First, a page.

Forgotten Memo Shows Gun-grabbing Built into FBI’s DNA

Hoover (R) and assistant/companion Clyde Tolson (Los Angeles Daily News – PD)

U.S.A. – -(Ammoland.com)- “Alcohol, Tobacco and Firearms should be a convenience store” is an old meme gun owners use to express the more serious concern that Constitutional authority to infringe on the right to keep and bear arms is non-existent. “Boot the BATFE!” was a campaign the late Aaron Zelman of Jews for the Preservation of Firearms Ownership started to argue that point, and to call for the elimination of the agency tasked with taking point on most of those infringements.

Recognizing that waste, abuse, corruption and fraud are so deeply ingrained in the Bureau’s management that rooting them out is an effective impossibility,  we’ve seen legislative “solutions” offered, the last being Rep. James F. Sensenbrenner’s proposed “ATF Elimination Act:”

“This bill abolishes the Bureau of Alcohol, Tobacco, Firearms, and Explosives (ATF). It transfers the ATF's authorities, functions, personnel, and assets to the Department of Justice, the Drug Enforcement Administration, and the Federal Bureau of Investigation.”

I argued against that in “The Devil You Know” for one of my GUNS Magazine “Rights Watch” columns. As offensive to liberty as ATF has been, the DOJ, FBI and DEA have been as bad and worse. Besides, transferring functions does nothing about the usurpation of undelegated authority that makes Zelman’s solution – elimination – the only acceptable one. Admittedly, it’s one that none of our “staunch supporters of the Second Amendment” in Congress have the guts to even broach, let alone make the case and fight for.

As for the FBI, the Bureau has been wary of armed citizens from its inception, and the attitude of its first director set a tone that remains an influence to this day.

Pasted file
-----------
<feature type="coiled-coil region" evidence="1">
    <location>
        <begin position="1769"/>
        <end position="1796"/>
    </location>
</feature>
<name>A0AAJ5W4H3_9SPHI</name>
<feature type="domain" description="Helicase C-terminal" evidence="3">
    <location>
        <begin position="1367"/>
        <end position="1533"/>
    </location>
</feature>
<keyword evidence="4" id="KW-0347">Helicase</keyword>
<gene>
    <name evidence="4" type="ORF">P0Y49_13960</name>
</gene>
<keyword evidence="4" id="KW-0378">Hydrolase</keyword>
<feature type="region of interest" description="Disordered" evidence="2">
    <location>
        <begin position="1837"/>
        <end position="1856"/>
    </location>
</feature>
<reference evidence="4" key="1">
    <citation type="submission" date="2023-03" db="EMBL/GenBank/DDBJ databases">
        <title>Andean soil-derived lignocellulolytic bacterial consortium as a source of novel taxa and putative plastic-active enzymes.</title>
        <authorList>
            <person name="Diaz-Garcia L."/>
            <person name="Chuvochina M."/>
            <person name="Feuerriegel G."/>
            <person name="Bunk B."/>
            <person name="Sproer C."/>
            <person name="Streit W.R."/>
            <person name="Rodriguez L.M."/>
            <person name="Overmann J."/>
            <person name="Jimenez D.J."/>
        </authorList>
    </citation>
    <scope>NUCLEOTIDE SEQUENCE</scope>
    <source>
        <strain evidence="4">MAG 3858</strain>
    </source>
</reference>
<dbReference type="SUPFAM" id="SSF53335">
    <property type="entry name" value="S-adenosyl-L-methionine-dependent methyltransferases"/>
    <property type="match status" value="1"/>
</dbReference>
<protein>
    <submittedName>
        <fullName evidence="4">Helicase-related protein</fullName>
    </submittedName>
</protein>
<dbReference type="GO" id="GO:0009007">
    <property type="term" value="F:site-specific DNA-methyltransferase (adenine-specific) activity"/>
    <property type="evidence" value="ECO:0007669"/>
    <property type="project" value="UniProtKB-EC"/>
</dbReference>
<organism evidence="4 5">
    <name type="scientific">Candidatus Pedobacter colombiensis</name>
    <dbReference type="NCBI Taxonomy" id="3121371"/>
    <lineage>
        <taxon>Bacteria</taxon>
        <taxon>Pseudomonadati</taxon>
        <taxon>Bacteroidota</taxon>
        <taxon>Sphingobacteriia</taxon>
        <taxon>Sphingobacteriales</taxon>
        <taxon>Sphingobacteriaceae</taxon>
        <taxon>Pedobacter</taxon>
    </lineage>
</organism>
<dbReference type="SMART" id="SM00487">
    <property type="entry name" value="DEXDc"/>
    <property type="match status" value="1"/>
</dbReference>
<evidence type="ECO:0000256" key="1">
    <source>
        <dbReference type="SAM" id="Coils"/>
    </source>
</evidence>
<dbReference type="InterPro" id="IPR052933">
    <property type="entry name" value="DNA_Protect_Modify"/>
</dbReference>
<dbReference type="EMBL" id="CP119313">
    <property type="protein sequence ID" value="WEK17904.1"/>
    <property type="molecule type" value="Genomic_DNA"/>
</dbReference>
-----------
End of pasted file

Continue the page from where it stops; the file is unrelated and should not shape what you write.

“FBI director J. Edgar Hoover received the first .357 Mag. on April 8, 1935,” a 2010 “American Rifleman” article on the history of the caliber informed National Rifle Association members. “Sales of the new .357 Mag. started very strong and continuously increased. “

That the Hoover .357 is a Holy Grail of sorts, something researchers and collectors of historical firearms have been diligently searching for, is hardly surprising. Perhaps more of a revelation for those of us who aren't collectors, but are more interested in propriety of official actions, is that Hoover gave a Super .38 handgun taken from the Dillinger gang to a “New York movie lawyer.” Questions such as who “owned” confiscated evidence and if the Sullivan Act was complied with will probably be as difficult to find answers for as the director’s elusive #1, but they do lead to a question we can answer: How did he feel about American citizens possessing subsequent production models of the handgun presented to him?

Hoover didn't like the idea one bit, and in typical elitist “Only Ones” fashion did what he could to encourage banning “highly-powered firearms.” That’s the gist of a letter from Hoover to Attorney General Homer Stille Cummings dated March 19, 1936.